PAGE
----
1 Powerhouse Road
The Dam at Safe Harbor
The original portion of the Safe Harbor plant is representative of early modern industrial design. Taken from the tradition of grand halls, markets and train stations, the building is designed with a sense of strength, interior openness, and verticality. The building is functional, as expressed in the large open hall of the turbines. This is a soaring space, filled with light from the 60 feet high windows facing south on the river.
There are 8 bays of 3 window units each, to the west of a taller, wider bay with a single full light window unit. To the east of this anchoring element, are two more tall bays and a lower 2-story entrance bay attached. The 1986 addition, though equally functional from an operating point of view, is designed with two levels of individual window units and, as such, loses the soaring quality of the original building.
Both were built of the ochre-colored brick and the bays area defined with salient piers. The upper heads of the windows of both structures align and create a sense of continuity despite the differences in architectural expression.
The primary bays of the original structure have shallow arched openings, the arches being a cast concrete, which creates a distinct articulation of the windows. The large taller bay toward the east end has a full half-round arch opening and projects slightly from the face of the western length of the building, emphasizing its architectural and functional prominence as the connecting link between the plant and the office and support facilities.
A Brief History of Safe Harbor Area
The area we now call Safe Harbor was important to the Indians and traders of the 1600s, and to the European settlers that arrived in the early 1700s. Fishing and farming were early occupations.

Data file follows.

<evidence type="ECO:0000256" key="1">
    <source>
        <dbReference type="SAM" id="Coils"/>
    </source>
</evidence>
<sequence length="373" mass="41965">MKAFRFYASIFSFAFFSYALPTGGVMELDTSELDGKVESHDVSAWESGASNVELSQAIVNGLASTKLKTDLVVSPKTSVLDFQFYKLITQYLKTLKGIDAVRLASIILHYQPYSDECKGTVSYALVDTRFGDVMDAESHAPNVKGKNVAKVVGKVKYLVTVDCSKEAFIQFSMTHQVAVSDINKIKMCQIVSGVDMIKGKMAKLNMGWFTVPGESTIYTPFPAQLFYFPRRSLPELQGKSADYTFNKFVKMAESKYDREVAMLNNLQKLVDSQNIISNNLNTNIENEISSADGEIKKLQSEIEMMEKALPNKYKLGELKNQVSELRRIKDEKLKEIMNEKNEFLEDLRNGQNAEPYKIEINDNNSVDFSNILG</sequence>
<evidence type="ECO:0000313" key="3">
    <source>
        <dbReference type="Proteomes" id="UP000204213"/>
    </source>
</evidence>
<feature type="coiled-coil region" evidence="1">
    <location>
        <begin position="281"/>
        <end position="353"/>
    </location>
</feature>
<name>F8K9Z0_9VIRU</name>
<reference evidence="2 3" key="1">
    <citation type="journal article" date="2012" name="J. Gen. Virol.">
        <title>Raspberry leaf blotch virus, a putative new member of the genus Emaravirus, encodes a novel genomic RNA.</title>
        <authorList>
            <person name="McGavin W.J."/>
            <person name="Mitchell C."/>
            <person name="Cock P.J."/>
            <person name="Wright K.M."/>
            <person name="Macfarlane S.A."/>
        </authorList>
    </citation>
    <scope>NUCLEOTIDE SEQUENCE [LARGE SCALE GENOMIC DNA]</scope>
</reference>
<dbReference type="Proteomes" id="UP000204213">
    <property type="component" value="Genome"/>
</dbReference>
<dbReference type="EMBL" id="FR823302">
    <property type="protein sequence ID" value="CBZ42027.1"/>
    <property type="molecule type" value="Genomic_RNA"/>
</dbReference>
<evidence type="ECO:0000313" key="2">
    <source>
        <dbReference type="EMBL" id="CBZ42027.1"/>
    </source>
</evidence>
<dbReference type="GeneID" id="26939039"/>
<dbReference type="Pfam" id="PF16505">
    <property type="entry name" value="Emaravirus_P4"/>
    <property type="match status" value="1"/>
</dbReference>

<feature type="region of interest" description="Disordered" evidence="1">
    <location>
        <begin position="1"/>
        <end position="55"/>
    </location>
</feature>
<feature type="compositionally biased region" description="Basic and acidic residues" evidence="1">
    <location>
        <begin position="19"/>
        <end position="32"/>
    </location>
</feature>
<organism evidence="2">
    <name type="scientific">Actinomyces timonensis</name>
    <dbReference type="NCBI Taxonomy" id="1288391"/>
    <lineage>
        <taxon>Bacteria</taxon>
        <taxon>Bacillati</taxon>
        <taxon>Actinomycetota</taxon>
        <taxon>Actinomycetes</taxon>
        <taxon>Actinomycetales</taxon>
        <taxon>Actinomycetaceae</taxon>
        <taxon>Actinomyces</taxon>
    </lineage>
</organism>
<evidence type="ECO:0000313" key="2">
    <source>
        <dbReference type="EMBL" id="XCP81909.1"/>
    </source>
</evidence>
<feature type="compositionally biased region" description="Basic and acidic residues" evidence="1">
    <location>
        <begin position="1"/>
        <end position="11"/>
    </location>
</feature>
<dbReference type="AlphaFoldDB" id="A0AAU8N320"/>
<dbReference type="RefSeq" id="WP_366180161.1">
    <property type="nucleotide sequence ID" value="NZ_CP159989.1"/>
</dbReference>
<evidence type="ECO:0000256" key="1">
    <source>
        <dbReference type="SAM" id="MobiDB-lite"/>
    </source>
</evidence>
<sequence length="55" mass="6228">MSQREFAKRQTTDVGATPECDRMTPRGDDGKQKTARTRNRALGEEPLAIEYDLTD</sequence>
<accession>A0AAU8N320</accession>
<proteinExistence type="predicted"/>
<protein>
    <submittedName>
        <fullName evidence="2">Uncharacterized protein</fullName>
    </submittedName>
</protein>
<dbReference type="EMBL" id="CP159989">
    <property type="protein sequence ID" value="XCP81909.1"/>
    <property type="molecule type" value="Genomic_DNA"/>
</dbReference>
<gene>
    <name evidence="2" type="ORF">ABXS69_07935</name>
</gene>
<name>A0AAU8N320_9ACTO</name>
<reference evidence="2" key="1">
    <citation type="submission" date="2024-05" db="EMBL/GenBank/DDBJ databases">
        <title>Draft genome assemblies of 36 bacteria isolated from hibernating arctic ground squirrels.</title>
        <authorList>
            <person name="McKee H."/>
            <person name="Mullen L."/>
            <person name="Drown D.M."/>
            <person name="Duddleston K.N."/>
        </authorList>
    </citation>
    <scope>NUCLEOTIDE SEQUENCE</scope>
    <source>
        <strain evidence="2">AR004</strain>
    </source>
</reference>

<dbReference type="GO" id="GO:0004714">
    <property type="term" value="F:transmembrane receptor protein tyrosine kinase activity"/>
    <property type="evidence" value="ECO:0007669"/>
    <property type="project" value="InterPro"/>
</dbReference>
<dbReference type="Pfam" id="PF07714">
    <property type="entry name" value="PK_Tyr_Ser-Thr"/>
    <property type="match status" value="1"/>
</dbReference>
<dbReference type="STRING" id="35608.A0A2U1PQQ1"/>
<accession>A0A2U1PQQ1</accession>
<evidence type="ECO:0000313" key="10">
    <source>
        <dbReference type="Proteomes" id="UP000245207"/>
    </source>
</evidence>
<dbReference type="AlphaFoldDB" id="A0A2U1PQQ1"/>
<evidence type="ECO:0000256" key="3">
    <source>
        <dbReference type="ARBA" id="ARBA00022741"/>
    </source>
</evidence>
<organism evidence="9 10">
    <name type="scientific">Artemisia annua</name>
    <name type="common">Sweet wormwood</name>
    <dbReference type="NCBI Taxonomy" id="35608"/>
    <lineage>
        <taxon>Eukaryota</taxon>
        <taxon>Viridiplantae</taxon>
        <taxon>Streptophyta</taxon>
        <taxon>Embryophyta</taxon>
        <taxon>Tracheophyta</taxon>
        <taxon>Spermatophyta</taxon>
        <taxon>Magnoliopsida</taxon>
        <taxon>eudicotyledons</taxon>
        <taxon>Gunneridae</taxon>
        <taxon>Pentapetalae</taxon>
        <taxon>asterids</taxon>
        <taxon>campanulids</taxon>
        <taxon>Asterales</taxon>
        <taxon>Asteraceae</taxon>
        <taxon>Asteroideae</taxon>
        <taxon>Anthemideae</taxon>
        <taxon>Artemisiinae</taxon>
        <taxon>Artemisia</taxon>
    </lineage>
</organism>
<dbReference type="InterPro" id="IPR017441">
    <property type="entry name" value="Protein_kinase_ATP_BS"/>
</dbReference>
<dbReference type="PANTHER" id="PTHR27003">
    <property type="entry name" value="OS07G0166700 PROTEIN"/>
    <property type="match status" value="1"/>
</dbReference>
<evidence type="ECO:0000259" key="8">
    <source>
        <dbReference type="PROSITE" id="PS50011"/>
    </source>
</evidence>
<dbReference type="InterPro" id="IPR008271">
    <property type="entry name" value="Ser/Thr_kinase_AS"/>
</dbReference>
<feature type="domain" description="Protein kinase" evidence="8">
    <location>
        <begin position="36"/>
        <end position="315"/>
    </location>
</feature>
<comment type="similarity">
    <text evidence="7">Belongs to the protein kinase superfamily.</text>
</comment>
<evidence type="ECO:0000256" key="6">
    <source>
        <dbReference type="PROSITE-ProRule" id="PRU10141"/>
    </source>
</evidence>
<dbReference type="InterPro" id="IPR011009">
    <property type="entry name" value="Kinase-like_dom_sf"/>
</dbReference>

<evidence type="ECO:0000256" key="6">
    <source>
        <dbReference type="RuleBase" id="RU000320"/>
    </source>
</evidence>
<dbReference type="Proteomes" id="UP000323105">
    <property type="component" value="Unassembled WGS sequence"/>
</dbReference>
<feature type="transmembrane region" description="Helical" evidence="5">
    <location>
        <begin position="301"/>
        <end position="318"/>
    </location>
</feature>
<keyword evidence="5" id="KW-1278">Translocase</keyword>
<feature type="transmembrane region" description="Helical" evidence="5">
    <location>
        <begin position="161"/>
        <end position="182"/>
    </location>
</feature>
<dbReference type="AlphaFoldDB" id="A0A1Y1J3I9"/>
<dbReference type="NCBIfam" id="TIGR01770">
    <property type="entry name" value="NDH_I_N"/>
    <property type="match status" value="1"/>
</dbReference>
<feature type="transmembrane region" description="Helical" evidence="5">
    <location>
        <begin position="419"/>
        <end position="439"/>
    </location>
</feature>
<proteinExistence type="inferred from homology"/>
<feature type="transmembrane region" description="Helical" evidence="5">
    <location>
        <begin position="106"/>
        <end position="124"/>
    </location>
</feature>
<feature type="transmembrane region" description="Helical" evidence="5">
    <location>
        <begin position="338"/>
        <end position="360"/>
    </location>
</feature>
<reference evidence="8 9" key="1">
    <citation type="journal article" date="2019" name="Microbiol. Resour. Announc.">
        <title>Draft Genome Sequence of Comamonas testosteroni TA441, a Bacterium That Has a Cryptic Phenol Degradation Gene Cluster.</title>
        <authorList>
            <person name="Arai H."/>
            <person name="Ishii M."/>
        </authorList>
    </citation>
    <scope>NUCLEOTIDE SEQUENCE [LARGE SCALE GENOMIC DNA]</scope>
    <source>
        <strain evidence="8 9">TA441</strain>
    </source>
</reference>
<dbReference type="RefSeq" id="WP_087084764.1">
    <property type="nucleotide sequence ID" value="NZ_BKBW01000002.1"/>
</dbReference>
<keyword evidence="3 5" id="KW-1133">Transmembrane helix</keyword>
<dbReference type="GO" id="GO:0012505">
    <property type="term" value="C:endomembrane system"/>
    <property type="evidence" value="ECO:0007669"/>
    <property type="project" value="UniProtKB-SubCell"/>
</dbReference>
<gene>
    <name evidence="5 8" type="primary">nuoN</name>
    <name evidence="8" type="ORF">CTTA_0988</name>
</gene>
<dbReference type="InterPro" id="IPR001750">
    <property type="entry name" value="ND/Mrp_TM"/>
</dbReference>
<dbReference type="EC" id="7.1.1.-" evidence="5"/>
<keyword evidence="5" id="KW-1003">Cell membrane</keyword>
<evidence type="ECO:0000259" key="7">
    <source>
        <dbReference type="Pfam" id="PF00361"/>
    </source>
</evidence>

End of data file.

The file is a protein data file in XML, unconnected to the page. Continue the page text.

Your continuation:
Old deeds and records for land along the west bank of the Conestoga near its mouth refer to sales in “Millersport, commonly known as Safe Harbor.” Millersport, however, did not persist as a place name, and the area on both sides of the river has continued to be called Safe Harbor. One theory is that the name Safe Harbor refers to the deep waters of the river where the Conestoga flows into it, providing a “safe harbor” for the arks and rafts whose crews had successfully passed Turkey Hill. These travelers were glad to reach the comparative quiet of the creek for a rest before facing the dangerous rapids below the Conestoga.
The name Safe Harbor first appeared in public print when a notice by Adam Fogle, Jacob Eshelman Jr., and Henry Brackbill was placed in the Lancaster Intelligencer & Weekly Advertiser in 1808. It reported the erection of “a large and commodious Storehouse on the Bank of the Mouth of the Conestoga, called Safe Harbor.”
The practice of moving cargo clown river only, and restricted to periods when the river flow was high enough to make passage possible, could not meet the demands of the expanding economy. An endeavor was established to provide two-way navigation.
Construction began in 1802 for a canal system & locks large enough to accommodate log rafts, as well as, ark and keelboats. This system was in service for about 30 years. Plans were made for nine lock-clam combinations to take care of the 63 feet total lift in the 18-mile stretch from Lancaster to Safe Harbor. The operation started in 1828, but with several closures. In 1840 regular operation began again. Following other canal-lock installations on both sides of the river, the combined project became known as the Susquehanna and Tidewater Canal. The canal system ceased operation following flood and ice damage and with the advent of railroads.